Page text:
able Providences. He died on Aug. 23,

1723-Math'eson, Most Reverend Samuel P.,

was born in 1852, and studied at St. John's, Manitoba. He was ordained in 1875, and in 1882 became professor of exegetical theology and dean of St. John's Cathedral, Winnipeg. He was treasurer of St. John's in 1889, dean of Rupertsland in 1902, and prolocutor of the general synod of Canada in the same year. He was consecrated bishop administrator of Rupertsland in 1903, archbishop in 1905. The whole of the Hudson Bay country (or Prince Rupert's Land) was at one time included in this diocese. It was erected into a see in 1849, the Hudson Bay Company contributing to its funds. Eight dioceses have been formed out of this since 1872.

Math'ew, Theobald, commonly known as Father Mathew, the Irish apostle of temperance, was born at Thomastown, Tip-perary, Oct. 10, 1790. He studied for the priesthood and entered the order of the Capuchins. As a Capuchin father at Cork, he found that the poverty and wretchedness of his people were in great measure due to overdrinking, and he became an earnest preacher of total abstinence. His crusade, begun in 1838, soon spread to Dublin, Liver-

Ēool, Manchester, London, Glasgow, New ork and wherever there were Irishmen. His success was marvelous. During his last years his unthinking charity brought him to poverty, and Father Mathew died at Queenstown, worn out by his labors, Dec. 8, 1856. See Harriet Martineau's Biographical Sketches and his Life by F. J. Mathew.

Math'ieu, Olivier Elzear, was born at St. Rock, Quebec, Dec. 24, 1853. He studied at Quebec Seminary and was granted the doctorate of theology on May 18, 1878. Soon after he was ordained and became professor of philosophy at Laval University, a position which he still holds. In 1882 he went to Rome where he obtained the degrees of doctor in philosophy and doctor in scholastic science (St. Thomas). Returning to Quebec, he occupied the position of prefect of studies in the Junior Seminary during six years and afterwards that of director during eleven years. In 1899 he was appointed superior of Quebec Seminary and rector of Laval University, continuing to occupy his professor's chair. In 1903, on the occasion of the fiftieth anniversary of the foundation of Laval University, he was appointed apostolic prothonotary, with the title of Monsignor. As student and professor of philosophy, Monsignor Mathieu stands in the first rank of American thinkers. As educator, no man has exercised greater or more beneficial influence in Quebec. Matsys {mat'sis'), Quentin, Flemish painter, was born at Louvain, Belgium, about 1466, and is said to have first been

a blacksmith. He settled at Antwerp in 1491 and there died in 1530 or 1531. His pictures are mostly religious, and are remarkable for glow of color, absence of light and shade and fine finish. The Burial of Christ, Martyrdom of John the Baptist and The Money-Changers are among his best pictures. Matsys also ranks high as a. portrait-painter. He seems to have been acquainted with Holbein, Durer, Erasmus, Sir Thomas More and other noted men of the time.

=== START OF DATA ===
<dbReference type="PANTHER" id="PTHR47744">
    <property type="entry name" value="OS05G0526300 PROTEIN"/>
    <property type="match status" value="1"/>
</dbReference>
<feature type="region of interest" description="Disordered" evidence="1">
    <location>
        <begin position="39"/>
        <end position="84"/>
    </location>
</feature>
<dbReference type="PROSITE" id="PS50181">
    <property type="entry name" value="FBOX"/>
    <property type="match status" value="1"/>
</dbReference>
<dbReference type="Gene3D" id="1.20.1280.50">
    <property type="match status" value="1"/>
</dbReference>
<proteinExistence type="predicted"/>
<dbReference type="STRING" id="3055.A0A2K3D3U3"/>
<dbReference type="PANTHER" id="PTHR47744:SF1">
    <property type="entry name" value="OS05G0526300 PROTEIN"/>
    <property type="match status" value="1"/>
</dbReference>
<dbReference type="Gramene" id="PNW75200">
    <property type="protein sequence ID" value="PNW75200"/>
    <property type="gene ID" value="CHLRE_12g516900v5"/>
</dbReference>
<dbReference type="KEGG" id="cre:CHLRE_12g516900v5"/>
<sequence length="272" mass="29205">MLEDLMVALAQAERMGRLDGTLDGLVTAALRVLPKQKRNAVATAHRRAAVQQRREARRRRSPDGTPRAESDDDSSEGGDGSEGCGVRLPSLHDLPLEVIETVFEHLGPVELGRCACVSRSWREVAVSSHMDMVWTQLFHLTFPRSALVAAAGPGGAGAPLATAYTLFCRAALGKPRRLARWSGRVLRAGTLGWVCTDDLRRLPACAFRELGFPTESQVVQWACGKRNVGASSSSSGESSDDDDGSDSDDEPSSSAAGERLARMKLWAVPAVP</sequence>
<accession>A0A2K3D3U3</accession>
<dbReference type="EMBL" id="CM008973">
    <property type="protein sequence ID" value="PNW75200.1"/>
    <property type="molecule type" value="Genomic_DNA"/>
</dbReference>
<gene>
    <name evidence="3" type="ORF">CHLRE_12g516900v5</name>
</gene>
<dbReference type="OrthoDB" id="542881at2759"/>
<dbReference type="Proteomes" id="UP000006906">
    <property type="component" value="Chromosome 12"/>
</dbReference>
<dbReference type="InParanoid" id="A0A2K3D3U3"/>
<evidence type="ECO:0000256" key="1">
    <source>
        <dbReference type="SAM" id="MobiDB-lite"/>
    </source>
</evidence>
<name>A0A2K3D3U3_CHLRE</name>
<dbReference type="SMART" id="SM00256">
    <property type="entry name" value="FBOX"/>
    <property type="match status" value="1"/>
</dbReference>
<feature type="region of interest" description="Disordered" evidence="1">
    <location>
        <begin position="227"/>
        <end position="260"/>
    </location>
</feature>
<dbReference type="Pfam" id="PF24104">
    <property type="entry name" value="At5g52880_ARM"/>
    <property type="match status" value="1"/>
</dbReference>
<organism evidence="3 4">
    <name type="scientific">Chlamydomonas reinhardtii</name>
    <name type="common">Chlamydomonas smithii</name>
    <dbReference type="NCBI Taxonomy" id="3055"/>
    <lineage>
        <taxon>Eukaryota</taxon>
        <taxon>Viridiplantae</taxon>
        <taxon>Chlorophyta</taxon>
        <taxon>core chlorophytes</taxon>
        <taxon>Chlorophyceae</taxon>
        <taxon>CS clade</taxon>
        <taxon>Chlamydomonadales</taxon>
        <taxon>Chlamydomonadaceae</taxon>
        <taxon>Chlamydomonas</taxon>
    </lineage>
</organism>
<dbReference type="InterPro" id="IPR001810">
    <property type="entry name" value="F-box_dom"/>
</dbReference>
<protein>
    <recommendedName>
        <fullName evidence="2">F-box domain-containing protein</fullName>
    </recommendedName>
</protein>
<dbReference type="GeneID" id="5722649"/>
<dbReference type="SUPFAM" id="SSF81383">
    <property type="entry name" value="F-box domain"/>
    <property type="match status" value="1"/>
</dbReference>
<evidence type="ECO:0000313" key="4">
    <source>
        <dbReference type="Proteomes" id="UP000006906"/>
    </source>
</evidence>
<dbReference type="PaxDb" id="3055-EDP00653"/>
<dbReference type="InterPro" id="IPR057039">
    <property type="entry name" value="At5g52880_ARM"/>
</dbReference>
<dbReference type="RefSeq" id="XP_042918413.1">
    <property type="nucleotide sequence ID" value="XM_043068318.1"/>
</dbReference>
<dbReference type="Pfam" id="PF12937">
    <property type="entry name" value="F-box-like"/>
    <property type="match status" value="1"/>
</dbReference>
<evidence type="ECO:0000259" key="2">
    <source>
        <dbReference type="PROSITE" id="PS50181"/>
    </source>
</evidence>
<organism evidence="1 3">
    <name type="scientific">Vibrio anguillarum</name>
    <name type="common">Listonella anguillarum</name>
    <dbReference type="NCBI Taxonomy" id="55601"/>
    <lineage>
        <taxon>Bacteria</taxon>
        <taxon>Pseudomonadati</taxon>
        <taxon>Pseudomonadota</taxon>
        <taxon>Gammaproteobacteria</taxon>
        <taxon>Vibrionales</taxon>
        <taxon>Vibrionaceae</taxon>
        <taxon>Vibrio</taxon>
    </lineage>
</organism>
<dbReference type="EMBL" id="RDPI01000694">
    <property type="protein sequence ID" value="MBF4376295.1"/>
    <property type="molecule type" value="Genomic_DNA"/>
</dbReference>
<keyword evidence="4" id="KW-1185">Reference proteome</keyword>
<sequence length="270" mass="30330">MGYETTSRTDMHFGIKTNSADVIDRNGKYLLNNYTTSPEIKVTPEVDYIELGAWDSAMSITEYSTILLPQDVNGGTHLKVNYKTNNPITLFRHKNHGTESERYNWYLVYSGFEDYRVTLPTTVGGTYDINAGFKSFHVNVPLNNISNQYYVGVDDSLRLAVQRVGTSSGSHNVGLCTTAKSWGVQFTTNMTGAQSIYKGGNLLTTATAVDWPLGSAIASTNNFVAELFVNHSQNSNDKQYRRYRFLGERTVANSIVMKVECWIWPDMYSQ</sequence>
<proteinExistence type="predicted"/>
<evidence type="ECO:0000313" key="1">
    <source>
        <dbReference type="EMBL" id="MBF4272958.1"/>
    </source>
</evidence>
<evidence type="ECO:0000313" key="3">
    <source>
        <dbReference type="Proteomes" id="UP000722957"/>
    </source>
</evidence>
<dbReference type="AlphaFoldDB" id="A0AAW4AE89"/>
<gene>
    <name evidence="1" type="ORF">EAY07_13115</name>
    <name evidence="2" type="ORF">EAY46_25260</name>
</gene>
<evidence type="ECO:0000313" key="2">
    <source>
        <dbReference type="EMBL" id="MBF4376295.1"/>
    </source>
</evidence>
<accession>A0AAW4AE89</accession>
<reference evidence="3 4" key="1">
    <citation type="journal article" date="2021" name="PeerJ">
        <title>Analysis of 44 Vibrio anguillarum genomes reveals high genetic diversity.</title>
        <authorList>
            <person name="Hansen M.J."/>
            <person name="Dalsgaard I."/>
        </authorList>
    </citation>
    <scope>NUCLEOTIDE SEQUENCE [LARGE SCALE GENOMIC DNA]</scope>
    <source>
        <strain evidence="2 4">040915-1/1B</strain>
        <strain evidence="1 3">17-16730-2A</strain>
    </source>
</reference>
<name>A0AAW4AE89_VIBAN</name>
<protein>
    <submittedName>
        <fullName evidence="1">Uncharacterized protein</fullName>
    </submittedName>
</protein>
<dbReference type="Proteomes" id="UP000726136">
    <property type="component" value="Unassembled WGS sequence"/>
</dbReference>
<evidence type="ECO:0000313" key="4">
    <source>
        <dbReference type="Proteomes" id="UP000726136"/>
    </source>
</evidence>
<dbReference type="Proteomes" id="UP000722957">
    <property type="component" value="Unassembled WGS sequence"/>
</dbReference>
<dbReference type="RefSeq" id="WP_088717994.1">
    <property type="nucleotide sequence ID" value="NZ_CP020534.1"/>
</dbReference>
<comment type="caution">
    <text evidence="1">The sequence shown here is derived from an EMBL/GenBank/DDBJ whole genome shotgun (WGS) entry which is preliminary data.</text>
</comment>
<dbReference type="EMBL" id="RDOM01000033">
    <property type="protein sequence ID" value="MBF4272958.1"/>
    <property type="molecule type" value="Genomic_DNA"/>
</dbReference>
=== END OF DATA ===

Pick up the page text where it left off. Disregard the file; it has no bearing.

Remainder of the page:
Matterhorn (mat'tėr-hārn), called by the French Mont Cervin and by the Italians Monte Silvio, is a peak of the Alps in the Swiss canton of Valais and Piedmont, which rises 14,705 feet. The peak was first scaled by four Englishmen and three guides, July 14, 186}, when two of the party fell over the precipice and were killed. See Whym-per's Ascent of the Matterhorn.

Matth'ew (meaning Gift of Jehovah), one of the apostles and held to be the author of the first Gospel. He was a publican or tax-gatherer at Capernaum, when called by Jesus to follow him. Except in the four lists of the disciples, Matthew is nowhere mentioned by name in the New Testament. An early authority speaks of his having died a natural death; by other writers he is said to have suffered martyrdom after preaching in Parthia and Ethiopia. Papias, a bishop of the second century, tells us that "Matthew wrote in the Hebrew dialect a collection of the sayings of the Lord, and each one interpreted them as best he could."

Matthews (math'ūz), James Brander, an American author and professor, was born at New Orleans, La., Feb. 21, 1852. He graduated at Columbia College in 1871; took the degree of bachelor of laws in 1873 ; and was soon after admitted to the bar. He, however, preferred literary pursuits and gave his whole attention to authorship, becoming one of the founders of the Authors' Club. He has published over 30 separate volumes, edited many editions of popular works, and contributed numberless articles to periodicals. Since 1892 he has filled the chair of literature at the college of his graduation. His best-known works are Americanisms and Briticisms, Vignettes of Manhattan, Introduction to the Study of American Literature and Parts of Speech.

Mattoon (mat'todn'), 111., city in Coles County about 75 miles south of Springfield. It is in an agricultural region of which broom-corn is one of the principal products. Its chief manufacturing establishments are broom-factories, flour-mills, grain-elevators, wagon and carriage factories, foundries, machine-shops and repair-shops for several railroads. Some of its noteworthy buildings are the Old Folks' Home and the public library. The city has good public and parochial schools, several churches and the services of three railroads. Population, 11,456.